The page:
Visual Anthropologist in the Director's Chair

Times Staff Writer

Daniel Marks spent the last year filming the day-to-day drama of Los Angeles County Sheriffs pitted against South-Central L.A. gang members. The resulting film, "Gang Cops," is the kind of documentary that could go over well on TV and possibly create a demand for its producer.

But Hollywood is not getting its hands on Marks. The 24-year-old USC student is a visual anthropologist, one of a new breed of scientist who uses film to study the customs and institutions of humankind.

Before visual anthropology came along, documentary films were usually made by film makers who knew little about anthropological data-collecting procedures. And those anthropologists who occasionally did use film didn't have the technical training to create a high-quality product.

Years of Disrepute

Now, at the 3-year-old Center for Visual Anthropology at USC--one of the first such centers in the world--students like Marks are learning to adapt Hollywood-style cinematic skills to the detailed, slow-paced work of an anthropologist.

After years of disrepute, visual anthropology's "day has arrived," said Gary Seaman, an associate professor of anthropology at USC.

Because the discipline is still in its infancy, USC visual anthropology program director Timothy Asch and others are concerned that visual anthropology keeps true to its aims. The idea is to have film serve anthropology, Asch said, not the other way around.

If an anthropologist goes commercial, he or she risks making a glossy feature at the expense of accurate reporting, Asch said--although some feature films such as "Tokyo Rose" or "Rebel Without a Cause" have been anthropologically significant.

Asch himself has remained true to his first allegiance--anthropology--in the course of making more than 70 widely screened films on anthropological topics.

While filming the Yanomamo Indians in Southern Venezuela, for example, he elected to record 60 individual events--an ax fight, hunting crickets, etc.--rather than create a narrative film. The unconnected episodes provide more anthropological data than a film with a storyline might, he said.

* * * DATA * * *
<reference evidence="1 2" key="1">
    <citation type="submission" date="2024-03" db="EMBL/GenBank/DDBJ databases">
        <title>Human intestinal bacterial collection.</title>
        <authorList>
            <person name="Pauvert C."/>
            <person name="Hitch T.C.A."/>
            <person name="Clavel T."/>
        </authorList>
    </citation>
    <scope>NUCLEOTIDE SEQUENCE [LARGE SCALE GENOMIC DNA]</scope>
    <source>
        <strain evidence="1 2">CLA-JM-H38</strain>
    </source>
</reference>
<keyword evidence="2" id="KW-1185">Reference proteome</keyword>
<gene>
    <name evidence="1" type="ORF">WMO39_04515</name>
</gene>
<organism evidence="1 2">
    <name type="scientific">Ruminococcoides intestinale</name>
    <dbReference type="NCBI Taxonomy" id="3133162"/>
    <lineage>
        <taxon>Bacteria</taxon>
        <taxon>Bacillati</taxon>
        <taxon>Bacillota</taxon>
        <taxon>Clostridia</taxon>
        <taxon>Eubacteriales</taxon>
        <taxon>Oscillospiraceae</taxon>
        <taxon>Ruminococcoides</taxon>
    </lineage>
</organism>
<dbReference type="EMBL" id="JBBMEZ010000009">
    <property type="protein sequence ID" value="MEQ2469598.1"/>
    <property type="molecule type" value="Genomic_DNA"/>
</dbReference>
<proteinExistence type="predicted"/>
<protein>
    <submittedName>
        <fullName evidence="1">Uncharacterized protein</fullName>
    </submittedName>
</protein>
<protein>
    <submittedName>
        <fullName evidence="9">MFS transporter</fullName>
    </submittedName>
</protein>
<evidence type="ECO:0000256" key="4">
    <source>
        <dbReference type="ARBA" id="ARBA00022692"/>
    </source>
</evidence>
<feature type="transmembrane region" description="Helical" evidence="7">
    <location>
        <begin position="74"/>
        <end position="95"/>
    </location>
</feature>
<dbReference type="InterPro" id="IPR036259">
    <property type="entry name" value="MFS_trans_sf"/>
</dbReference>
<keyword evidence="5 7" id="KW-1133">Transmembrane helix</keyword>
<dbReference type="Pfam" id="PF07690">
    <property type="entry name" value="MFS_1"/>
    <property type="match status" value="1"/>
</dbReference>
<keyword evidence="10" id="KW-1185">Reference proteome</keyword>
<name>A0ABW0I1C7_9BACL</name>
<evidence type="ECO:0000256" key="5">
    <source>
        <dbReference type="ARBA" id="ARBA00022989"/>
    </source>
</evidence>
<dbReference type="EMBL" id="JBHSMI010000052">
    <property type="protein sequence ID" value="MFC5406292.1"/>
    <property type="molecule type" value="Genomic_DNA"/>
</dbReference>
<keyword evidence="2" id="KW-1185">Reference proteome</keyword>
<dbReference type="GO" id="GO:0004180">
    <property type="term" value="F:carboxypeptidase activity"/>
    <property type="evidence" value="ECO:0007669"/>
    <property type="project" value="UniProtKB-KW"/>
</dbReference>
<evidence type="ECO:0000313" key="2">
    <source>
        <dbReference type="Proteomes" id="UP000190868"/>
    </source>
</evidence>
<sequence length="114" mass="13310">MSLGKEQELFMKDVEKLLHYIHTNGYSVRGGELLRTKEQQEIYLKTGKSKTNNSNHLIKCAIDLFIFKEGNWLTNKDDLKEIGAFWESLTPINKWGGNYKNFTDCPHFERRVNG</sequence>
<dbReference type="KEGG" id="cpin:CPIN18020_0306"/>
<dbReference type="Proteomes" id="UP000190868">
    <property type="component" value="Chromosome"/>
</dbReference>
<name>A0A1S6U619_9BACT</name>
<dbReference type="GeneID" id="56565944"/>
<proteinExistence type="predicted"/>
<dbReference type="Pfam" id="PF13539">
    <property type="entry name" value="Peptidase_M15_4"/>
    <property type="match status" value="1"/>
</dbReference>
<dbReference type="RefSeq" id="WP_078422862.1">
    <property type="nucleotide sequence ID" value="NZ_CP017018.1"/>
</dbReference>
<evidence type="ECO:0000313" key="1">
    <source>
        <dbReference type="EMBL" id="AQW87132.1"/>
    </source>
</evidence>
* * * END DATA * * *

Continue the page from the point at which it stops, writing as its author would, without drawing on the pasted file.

Asch, 55, was first attracted to photography as a young man when he apprenticed with still photographers Ansel Adams, Minor White and Edward Weston.

In 1952, he enrolled in his first anthropology course at Columbia University. While the professor told the class he disapproved of the use of film in anthropology, he showed them several ethnographic films that Asch found intriguing. The films spoke louder than the professor's objections, and Asch began his training as a visual anthropologist.

A Frivolous Sideline

Asch said his professors warned him that he wouldn't graduate if he insisted on pursuing this frivolous sideline to the true science of anthropology.

Only Margaret Mead, who was then instructing at Columbia, supported Asch, he said.

According to David Givens of the American Anthropological Assn. in Washington, Mead was one of the pioneers of visual anthropology. "Some of the biggest names in anthropology did work in visual anthropology," Givens said, "for instance, Margaret Mead with her studies in Bali."

But until recently, film was considered academically suspect, Asch said, and was tolerated only as a supplement to the real work of an anthropologist: writing papers.

Givens said that since his association formed a separate visual anthropology society in 1984, this attitude has been changing. Practitioners of the new discipline are now "highly thought of," he said.

USC's master's program in visual anthropology was inspired by the late anthropologist Barbara Myerhoff and other USC faculty members who believed that since observing without bias is the crux of anthropology, film could only allow anthropologists to observe more fairly--and thus be more successful at their work.